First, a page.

Implementing the future is the hard part

Alphabet, the Google parent company has committed to creating a futuristic 500 acre city in Toronto Canada. SidewalkLabs is envisioning this parcel of land along Toronto’s Quayside waterfront as a smart neighborhood that is ubiquitously instrumented mixed-use urban neighbourhood, complete with automatic vehicle systems, climate controls, robots, curbless street design, wayfinding beacons, heated pavements and accessible ride-hail vehicles. Toronto Tomorrow: A New Approach for Inclusive Growth describes a 90,000 resident neighborhood that will have 40% of apartments offered at below-market rates and 20% affordable housing and in total will generate 89 per cent fewer greenhouse gas emissions per capita than downtown Toronto at full scale.

“This proposal aims to do something extraordinary on Toronto’s eastern waterfront: create the neighbourhood of the future in the right kind of way, with people at its centre, and with cutting edge-technology and forward-thinking urban design combining to achieve ambitious improvements in the urban environment and in the way we all live.”
Dan Doctoroff, Sidewalk Labs CEO

The original plan was unveiled in October 2017 and has gone through several iterations using a Master Innovation and Development Plan (MIDP) which involved more that 21,000 Torontonians to comment on it. The $1.3 billion development is estimated to bolster the local economy by providing and estimated 44,000 jobs and $4.3 billion in annual tax revenues.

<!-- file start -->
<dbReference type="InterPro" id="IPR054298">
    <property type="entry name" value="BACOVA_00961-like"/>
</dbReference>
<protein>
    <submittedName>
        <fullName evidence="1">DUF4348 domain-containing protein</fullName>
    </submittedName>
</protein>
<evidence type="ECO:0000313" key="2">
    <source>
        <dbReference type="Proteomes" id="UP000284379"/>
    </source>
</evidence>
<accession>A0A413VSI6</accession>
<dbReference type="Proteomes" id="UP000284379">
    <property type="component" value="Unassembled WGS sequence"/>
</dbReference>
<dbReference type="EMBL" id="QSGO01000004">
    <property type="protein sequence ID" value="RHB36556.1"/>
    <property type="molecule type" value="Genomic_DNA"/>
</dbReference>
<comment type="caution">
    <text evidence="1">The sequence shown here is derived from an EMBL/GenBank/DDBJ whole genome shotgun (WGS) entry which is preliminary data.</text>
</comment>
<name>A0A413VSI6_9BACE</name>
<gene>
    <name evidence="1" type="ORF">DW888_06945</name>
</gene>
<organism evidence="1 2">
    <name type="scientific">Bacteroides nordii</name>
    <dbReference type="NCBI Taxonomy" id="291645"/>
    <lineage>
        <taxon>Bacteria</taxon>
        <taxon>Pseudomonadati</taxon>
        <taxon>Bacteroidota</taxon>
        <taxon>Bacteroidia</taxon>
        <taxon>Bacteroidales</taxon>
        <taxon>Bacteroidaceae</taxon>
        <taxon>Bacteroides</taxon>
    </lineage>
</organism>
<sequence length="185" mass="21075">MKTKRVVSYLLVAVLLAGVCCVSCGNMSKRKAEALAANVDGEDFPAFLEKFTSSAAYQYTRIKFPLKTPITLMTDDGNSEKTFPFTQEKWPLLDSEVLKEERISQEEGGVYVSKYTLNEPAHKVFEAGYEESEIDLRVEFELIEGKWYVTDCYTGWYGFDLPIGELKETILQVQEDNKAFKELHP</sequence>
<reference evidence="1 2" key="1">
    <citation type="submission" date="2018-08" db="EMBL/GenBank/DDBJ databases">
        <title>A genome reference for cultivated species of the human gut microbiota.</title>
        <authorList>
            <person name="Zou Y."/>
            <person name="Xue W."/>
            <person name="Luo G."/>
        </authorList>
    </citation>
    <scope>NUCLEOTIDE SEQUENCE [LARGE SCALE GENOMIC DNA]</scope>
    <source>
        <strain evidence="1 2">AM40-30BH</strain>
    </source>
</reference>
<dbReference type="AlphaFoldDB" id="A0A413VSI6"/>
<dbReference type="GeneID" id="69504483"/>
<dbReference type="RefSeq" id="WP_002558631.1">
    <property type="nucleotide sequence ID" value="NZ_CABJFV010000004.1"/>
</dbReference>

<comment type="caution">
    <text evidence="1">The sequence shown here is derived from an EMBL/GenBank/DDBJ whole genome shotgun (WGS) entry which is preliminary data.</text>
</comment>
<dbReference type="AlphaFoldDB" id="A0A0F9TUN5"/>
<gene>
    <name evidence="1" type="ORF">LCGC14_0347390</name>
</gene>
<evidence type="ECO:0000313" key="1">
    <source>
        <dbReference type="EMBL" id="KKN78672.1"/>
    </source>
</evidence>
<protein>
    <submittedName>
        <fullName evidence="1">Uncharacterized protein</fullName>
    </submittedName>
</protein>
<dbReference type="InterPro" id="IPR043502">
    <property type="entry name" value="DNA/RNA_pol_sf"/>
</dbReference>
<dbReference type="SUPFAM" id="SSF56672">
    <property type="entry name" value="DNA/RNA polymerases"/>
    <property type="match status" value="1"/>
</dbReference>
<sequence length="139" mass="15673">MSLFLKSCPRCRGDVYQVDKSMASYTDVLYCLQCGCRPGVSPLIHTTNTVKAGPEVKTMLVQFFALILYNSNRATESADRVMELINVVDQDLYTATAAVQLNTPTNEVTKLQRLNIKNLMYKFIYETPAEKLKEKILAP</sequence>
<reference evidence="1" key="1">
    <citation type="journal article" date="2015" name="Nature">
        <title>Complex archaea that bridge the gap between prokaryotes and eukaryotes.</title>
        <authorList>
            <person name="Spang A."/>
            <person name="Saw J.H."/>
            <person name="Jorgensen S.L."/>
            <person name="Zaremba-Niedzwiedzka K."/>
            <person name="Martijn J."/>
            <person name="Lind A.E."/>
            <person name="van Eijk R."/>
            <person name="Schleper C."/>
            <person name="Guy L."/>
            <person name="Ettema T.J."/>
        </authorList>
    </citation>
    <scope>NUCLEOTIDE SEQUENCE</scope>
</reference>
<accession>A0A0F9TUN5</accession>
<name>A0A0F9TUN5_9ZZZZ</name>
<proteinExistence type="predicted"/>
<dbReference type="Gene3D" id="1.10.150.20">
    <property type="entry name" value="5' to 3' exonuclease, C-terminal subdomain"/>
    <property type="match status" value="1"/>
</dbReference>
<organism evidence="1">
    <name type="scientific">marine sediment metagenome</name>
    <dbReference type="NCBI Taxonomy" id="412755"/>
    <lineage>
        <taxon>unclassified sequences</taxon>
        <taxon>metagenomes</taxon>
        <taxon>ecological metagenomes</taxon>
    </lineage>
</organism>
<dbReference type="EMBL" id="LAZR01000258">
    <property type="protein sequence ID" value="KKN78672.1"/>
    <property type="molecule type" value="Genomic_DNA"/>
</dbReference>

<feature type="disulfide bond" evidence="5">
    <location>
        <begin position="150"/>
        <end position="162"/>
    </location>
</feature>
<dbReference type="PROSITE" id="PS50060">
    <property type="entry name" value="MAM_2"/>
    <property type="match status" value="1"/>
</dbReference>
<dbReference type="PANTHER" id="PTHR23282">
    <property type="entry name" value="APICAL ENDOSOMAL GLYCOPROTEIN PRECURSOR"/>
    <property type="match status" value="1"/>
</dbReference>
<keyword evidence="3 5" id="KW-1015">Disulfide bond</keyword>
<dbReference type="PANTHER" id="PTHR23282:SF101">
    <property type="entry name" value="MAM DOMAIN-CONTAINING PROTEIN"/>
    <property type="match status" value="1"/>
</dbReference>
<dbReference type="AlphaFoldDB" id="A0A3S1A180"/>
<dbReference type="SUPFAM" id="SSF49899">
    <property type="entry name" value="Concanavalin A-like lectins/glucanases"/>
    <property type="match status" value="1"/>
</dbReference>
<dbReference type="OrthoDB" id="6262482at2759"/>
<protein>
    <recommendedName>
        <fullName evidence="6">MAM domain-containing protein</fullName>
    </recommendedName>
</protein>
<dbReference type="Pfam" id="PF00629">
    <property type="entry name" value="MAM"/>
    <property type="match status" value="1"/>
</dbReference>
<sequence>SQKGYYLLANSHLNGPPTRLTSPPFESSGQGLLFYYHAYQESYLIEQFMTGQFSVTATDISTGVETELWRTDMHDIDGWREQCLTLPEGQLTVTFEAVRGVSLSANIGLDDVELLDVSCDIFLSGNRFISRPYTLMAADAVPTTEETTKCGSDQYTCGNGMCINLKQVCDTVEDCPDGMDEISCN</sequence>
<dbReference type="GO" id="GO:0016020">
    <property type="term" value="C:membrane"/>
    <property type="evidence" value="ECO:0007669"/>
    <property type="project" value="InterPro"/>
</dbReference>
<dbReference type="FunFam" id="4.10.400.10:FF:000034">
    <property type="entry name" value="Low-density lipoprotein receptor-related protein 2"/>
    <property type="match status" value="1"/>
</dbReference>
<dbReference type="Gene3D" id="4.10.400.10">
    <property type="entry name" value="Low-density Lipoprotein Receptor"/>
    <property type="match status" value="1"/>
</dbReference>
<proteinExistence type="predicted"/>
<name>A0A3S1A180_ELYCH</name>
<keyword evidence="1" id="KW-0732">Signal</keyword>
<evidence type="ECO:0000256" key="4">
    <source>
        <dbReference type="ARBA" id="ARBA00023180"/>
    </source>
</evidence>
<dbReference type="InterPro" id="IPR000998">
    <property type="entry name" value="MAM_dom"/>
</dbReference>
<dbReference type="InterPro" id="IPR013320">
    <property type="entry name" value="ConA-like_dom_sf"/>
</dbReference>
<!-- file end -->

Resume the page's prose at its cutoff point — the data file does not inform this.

Re-envisioning cities is nothing new. Georges-Eugene Haussmann‘s 1853 plan for rehabilitating Paris, Daniel Burnham‘ 1909 Plan of Chicago, and Norman Bel Geddes Futurama for the 1939 Worlds Fair in New York (based on an Shell Oil advertising campaign in 1937) all either were rehabilitating cities through massive redesign, or proposing something totally new. So, SidewalkLabs proposal is much smaller in scale, but could have much larger impact as it could be cloned in many urban centers around the world. Consider Toronto’s Quayside waterfront as a city development as a service model.

Urban planning and design is a macroeconomic activity that has broad social, political and economic expressions and consequences. Many stakeholders are involved, each with their own agenda. So, Alphabet is working with Waterfront Toronto, which wants to revitalize the 800-acre site. Adaptability is critical to this plan and through “ubiquitous sensing” everything will be interlinked and adaptable to provide conveniences that today would be difficult to implement.

“One is around thinking about a highly flexible built environment that can be changed very quickly to accommodate new uses. It should lower the overall cost because if you can drive up utilisation, you can lower the cost of each given use.”
Rohit Aggrawal, Sidewalk Labs

Given the high visibility of this project, the intentions and discussions have been shifting as this is setting up new precedent in financing, infrastructure, and data collection. Since everything is instrumented and with people using their smart phones and additional IoT devices, the development will be generating large amounts of data in motion. The City of Toronto and Alphabet agreed to create an independent, government-sanctioned Urban Data Trust to oversee the collection of informatio. Data will be de-identified and adhere to Privacy by Design principles so that it is not it from being used for advertising or shared with Alphabet companies.